— Pablo Picasso
The artist is a receptacle for emotions that come from all over the place: from the sky, from the earth, from a scrap of paper, from a passing shape, from a spider’s web.
“Emotions are not an affliction we must strive to keep in check”, writes Sy Montgomery in the NY Times, in his review on February 29, 2019 of Frans de Waal’s latest book. That’s a provocative statement in a culture like ours, soon followed by another of Mr. de Waal’s: “They give meaning to everything.” We certainly know that men growing up in our society aren’t encouraged to show emotion, even though Montgomery states that science has proven our feelings, “enable us to survive.” From early childhood we’re often chastised for being “too sensitive”, or at least those of us who’ve worn our hearts on our sleeves (and faces), and males are especially singled out for this reprimand in cultures promoting a macho, ‘me first’ ethic in everything from innocent play to career advancement. Even female children (like me, the last of 5 girls) are often encouraged to mimic the male ideal if they’re to survive and succeed in the culture they’ll grow into. It’s a club, we’re assured, allowing no sissies.
But de Waal and his colleagues maintain that the adaptability of emotions help us to think through our experiences, unlike the “rigid response” of pure instinct, and I gather the book which isn’t out yet will prove to us how emotions have carried animals through time so that we could be here, evolved as we are now. I (having already been on this earth a long time) never considered that I might have been trained by my familial culture to ignore the protective qualities of emotions that are “by far the most salient aspect of our lives.” I’d always assumed my struggle to pull myself up by my own bootstraps, an adage often used in my family to suggest we be brave and deal with our troubles alone, was more my nature than nurture. But reading the review of Mr. de Waal’s new book triggered my epiphany that I’d been conned by a culture that favors virile men (and sometimes women) in its hierarchy for success, which is apparently totally counter to the laws of the natural world as it has evolved over the millennia.
What made me linger, initially, over this specific book review? Was it the heart-stabbing video embedded in the text of the review showing the emotional goodbye between Dr. Jan Van Hoof (a Dutch biologist) and Mama, the 59-year-old chimpanzee who’d become his friend and family in the 1970’s? That was certainly an attraction, as it was for many on TV and the Internet, but more enticingly, it reminded me of the protagonist of my latest novel about to be published this spring. In Certain Liberties, Emily Alden shows all the signs of the emotional heritage buried in her DNA, unlocked despite the restrictions of her 19th-century upbringing and paradigms of womanhood. If anyone knows and lives by the understanding that “emotions are not an affliction…to keep in check,” it is she. We watch her “focus the mind and prepare the body while leaving room for experience and judgement,” just as de Waal suggests. We know she believes her feelings are paramount, even though she is warned they “may be slippery” by her childhood friend Corey, just as we are by de Waal.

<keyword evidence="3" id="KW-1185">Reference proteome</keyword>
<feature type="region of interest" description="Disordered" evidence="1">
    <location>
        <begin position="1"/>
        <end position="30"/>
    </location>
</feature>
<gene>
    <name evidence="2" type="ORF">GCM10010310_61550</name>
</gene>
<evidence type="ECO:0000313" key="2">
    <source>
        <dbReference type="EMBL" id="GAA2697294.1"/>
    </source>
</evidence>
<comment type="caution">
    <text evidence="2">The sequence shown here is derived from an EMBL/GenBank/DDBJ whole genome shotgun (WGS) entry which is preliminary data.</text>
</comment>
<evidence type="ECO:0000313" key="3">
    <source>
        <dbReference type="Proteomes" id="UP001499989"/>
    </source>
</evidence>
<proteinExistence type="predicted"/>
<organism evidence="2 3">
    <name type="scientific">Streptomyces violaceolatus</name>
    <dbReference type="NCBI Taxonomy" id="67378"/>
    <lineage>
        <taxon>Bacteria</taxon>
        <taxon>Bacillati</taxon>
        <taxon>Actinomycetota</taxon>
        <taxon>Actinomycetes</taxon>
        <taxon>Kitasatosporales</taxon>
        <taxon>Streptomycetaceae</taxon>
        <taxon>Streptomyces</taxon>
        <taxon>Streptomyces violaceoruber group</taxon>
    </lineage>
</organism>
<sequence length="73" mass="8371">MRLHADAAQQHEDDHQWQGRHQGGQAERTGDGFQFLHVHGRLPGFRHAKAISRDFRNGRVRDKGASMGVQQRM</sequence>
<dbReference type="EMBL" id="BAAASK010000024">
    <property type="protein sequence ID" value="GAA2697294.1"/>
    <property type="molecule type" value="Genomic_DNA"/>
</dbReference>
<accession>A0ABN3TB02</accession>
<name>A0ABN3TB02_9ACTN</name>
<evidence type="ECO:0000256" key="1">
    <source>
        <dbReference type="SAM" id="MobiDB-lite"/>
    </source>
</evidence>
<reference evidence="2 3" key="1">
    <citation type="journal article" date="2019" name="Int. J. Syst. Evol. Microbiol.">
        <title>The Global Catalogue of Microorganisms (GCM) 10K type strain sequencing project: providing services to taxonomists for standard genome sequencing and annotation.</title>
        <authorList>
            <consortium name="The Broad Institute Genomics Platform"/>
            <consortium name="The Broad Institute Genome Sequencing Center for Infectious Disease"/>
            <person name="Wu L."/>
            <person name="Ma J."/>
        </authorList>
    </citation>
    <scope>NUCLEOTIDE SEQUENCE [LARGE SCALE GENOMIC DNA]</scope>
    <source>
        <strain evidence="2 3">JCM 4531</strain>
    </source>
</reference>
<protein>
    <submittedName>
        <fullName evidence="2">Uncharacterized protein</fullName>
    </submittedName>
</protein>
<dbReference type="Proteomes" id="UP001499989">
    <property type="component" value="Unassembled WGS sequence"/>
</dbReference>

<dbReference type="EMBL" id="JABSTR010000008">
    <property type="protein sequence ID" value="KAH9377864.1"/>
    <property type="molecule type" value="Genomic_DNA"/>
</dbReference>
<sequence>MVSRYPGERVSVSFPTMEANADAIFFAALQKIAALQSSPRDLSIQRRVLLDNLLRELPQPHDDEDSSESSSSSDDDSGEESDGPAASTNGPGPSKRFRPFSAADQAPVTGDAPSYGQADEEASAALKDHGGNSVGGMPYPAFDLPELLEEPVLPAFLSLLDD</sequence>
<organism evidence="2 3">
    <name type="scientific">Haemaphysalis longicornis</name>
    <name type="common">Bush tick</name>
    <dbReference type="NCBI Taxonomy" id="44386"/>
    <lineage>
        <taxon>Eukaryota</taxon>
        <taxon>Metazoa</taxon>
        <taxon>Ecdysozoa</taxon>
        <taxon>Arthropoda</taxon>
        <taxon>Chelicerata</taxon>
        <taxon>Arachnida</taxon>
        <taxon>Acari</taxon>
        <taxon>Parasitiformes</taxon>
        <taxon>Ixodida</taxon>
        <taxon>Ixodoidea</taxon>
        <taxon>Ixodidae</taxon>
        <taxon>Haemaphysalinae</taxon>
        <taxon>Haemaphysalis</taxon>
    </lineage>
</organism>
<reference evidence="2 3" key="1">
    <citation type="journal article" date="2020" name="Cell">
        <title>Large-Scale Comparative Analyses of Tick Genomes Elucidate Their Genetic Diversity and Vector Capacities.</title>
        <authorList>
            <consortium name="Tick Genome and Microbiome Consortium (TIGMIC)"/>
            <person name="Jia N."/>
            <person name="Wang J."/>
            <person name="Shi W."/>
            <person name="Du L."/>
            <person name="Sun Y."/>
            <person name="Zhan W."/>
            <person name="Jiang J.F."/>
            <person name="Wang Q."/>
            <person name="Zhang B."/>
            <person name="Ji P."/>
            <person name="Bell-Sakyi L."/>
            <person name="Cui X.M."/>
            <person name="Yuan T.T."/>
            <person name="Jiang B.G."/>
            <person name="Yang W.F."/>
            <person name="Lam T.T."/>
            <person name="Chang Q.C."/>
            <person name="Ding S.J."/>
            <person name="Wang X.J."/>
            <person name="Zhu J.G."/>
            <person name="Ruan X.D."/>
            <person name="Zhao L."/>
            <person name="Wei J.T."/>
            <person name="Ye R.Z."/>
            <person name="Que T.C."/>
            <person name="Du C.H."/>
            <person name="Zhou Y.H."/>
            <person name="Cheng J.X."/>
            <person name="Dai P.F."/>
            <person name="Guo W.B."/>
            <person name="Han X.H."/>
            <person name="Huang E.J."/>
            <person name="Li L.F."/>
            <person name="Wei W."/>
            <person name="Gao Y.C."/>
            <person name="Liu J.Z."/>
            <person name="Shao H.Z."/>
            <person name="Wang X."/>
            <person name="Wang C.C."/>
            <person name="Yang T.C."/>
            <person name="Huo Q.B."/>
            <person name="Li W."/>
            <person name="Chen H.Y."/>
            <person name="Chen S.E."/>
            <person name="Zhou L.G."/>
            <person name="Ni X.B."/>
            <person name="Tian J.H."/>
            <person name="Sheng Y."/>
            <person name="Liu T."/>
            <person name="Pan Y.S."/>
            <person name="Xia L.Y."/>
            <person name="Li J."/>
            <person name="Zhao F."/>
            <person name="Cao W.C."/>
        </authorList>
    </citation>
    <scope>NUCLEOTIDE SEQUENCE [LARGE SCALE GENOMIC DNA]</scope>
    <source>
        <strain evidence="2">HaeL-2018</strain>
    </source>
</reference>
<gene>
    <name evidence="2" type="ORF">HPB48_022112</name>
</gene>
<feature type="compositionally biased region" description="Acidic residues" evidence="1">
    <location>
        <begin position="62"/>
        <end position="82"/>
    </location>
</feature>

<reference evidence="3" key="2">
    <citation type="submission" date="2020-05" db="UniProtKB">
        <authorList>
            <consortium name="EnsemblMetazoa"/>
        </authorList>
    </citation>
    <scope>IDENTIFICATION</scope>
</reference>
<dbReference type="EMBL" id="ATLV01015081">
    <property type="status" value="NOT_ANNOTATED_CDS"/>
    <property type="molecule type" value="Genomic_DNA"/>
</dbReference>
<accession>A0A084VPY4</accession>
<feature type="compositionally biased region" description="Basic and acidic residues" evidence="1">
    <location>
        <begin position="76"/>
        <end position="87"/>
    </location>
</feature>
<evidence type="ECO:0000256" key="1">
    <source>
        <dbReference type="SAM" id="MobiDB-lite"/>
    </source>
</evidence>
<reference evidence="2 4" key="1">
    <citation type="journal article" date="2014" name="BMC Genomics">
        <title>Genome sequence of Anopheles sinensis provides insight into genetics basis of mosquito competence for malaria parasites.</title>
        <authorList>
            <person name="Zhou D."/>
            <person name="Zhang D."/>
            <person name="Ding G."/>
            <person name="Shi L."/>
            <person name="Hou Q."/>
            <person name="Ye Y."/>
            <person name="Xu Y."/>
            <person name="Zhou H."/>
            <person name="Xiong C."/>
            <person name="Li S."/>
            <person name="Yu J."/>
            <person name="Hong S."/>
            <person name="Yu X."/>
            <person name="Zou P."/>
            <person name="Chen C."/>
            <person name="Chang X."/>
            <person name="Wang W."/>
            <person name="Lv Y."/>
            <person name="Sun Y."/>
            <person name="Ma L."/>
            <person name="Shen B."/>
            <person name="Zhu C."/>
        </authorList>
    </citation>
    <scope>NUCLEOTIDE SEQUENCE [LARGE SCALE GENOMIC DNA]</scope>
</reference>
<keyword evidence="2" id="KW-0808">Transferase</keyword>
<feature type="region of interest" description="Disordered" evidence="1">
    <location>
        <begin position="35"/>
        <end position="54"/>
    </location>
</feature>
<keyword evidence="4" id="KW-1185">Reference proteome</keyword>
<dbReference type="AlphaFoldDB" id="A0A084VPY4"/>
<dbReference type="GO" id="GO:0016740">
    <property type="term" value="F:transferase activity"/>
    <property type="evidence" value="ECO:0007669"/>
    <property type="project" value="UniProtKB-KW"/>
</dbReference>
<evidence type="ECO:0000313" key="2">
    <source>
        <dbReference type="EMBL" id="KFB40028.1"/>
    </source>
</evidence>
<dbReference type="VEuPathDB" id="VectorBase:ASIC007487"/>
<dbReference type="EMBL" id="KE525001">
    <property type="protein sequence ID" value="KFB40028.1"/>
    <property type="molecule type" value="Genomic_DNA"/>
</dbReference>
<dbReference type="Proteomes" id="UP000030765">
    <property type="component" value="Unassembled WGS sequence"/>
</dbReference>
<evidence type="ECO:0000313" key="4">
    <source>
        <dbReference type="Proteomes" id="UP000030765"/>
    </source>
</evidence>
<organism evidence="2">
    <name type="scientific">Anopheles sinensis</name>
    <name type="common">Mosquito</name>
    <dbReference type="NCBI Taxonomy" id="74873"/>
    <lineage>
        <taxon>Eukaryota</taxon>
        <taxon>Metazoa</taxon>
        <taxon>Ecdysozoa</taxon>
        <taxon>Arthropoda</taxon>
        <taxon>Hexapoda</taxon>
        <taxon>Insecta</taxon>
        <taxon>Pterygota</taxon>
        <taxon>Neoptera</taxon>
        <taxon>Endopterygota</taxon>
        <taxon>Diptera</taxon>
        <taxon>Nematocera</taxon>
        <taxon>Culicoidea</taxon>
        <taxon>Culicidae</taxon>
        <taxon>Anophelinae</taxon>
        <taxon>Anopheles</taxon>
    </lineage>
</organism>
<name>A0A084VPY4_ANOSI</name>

But even so, Emily dances on that third rail of “these most vivid mental experiences”, which Mr. Montgomery describes as rich and powerful, as well as life-giving. I’ve often wondered, over the many years of knowing this character as I wrote the book, why she grabbed and captured me so totally from her earliest childhood. I now understand it’s the way Emily defied those who would have had her deny her emotional strength, the very thing that gave her the resilience to survive for future generations. I hope she will seize and hold your attention in Certain Liberties as she did mine, perhaps reminding you of someone you’ve glimpsed in yourself. After all, you’re here just as I am, so we must have some of Emily’s adaptive ingenuity. Let me know how you feel about her when you’ve read the book this spring.